I thought I had common sense when it came to money management and personal finances. I lived by these common statements, “Be careful with debt” and “Live below one’s means”.

However, living in a city by myself, even with a decent salary, there was nothing motivating me to do something more with money. Even a small condo costs $600K in Toronto, so what’s the point of penny pinching a measly $300 every month?

However, when I met my then-boyfriend, who openly talked about money, and shared his “portfolio” with me, I’d felt cheated. Over the last 5 years, his investment had made over a 30% return, while my savings had brought me an incomparable 5% return only. Not to mention, with inflation, these savings had literally been burned up.


ME: How did you even come up with this idea?

J: For retirement, obviously.

ME: But you’re only 27.

J: My parents told me I should start preparing for retirement as soon as I get my first job. What are your goals?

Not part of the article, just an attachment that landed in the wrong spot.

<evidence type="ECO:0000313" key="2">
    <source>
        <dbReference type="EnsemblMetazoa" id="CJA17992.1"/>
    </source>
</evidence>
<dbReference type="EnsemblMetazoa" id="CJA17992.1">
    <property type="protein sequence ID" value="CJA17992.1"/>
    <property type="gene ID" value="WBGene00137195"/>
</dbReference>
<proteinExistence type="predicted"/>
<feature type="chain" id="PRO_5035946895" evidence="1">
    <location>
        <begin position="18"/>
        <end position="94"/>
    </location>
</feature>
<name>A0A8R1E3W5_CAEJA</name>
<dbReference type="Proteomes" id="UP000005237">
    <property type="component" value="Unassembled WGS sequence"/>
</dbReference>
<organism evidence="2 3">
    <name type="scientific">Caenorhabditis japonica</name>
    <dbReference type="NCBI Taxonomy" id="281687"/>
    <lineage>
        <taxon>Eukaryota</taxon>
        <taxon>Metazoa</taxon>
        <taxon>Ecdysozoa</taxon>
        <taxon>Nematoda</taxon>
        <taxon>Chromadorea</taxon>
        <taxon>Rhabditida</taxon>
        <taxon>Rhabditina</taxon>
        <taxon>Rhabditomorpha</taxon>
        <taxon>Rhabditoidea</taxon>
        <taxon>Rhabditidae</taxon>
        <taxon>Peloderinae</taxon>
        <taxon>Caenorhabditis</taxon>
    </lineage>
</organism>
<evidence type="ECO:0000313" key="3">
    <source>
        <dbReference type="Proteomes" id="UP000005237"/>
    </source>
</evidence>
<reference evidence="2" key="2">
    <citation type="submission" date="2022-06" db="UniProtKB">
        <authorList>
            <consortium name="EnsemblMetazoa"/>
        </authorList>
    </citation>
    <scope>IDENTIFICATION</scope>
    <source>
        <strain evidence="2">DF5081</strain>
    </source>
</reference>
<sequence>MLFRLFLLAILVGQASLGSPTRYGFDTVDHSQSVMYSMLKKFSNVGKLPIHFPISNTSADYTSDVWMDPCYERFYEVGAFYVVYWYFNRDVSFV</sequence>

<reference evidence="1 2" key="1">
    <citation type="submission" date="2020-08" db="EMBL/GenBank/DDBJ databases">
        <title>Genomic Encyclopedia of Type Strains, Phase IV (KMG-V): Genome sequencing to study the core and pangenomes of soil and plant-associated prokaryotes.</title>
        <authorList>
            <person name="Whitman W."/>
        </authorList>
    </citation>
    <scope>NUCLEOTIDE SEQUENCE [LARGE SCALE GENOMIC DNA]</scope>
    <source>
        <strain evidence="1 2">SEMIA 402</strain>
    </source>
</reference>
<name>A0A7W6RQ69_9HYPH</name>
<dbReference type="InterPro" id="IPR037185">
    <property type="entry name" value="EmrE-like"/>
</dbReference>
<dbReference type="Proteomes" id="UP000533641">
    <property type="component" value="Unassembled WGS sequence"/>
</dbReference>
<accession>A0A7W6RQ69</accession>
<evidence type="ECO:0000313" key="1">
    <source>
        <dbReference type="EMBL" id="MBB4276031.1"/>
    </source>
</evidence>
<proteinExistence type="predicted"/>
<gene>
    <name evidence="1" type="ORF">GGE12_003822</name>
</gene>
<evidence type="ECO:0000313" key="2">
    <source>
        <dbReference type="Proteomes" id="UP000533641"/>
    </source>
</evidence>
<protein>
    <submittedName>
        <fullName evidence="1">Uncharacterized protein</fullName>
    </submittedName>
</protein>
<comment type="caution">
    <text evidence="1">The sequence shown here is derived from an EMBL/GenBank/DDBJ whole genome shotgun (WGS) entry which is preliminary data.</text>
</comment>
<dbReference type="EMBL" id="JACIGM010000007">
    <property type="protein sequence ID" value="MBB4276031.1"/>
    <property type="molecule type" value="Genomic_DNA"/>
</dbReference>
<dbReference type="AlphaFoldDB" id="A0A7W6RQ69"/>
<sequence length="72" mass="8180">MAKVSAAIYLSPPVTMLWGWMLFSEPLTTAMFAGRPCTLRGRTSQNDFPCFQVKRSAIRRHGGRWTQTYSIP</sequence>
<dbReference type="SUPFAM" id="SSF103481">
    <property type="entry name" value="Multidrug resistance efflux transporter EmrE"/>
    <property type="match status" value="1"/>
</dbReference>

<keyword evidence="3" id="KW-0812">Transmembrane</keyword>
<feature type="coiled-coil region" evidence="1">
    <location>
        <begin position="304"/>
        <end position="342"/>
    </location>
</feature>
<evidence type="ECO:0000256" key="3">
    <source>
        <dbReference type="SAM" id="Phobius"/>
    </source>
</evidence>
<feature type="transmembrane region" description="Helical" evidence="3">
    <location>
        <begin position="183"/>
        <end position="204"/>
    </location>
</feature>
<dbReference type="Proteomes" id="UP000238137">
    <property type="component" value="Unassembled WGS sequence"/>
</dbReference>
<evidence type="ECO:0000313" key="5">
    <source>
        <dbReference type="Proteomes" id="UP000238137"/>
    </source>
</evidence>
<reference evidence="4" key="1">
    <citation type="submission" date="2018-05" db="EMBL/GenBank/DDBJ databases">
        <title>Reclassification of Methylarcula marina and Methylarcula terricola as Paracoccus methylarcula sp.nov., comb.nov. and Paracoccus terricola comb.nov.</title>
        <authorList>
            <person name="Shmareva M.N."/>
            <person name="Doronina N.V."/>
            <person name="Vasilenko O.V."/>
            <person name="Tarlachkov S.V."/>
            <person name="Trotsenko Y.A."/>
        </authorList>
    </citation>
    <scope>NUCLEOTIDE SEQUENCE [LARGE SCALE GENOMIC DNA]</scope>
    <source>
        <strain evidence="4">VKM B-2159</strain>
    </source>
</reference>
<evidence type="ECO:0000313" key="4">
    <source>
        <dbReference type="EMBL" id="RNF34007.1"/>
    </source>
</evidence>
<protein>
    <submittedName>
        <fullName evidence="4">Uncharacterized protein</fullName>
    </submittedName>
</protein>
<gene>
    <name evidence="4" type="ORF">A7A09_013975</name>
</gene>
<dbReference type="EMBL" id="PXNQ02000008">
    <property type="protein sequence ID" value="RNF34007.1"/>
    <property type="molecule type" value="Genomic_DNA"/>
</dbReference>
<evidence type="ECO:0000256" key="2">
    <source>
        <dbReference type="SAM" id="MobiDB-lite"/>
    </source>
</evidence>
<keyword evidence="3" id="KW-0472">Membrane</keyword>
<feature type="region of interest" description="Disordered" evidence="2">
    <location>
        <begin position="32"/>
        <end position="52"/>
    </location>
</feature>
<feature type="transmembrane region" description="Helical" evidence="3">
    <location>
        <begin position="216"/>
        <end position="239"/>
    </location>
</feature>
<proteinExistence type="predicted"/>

ME: Goals? What goals?…

I didn’t think I needed clear goals for managing my finances. I didn’t realize others were investing to grow their wealth long-term. No one told me about investment strategies and concepts. I was simply unaware of my potential as an investor.

Driven to do research to improve myself, I discovered that the basics of personal finances and investments aren’t that difficult to understand, but there are barriers for beginners: the jargon [1], complex numbers, and contradictory advice.

Understanding even a few of the concepts, such as compounding and risk, can change a passive saver into a beginner investor. As well, fast-changing investing platforms and services now offer more economical and sustainable tools for beginner investors.

My mission is delivering easy but meaningful financial learning tools so that others won’t miss out on time and opportunities like I had. After understanding the basics, it’s possible to choose the best financial path for ourselves. And trust me, no one cares about your money as much as you do.

Here are few articles about me.

[1] de Bassa Scheresberg, Carlo, Annamaria Lusardi, and Paul J. Yakoboski. “Working Women’s Financial Capability: An Analysis across Family Status and Career Stages.” TLAA-CREF Institute Report (2014).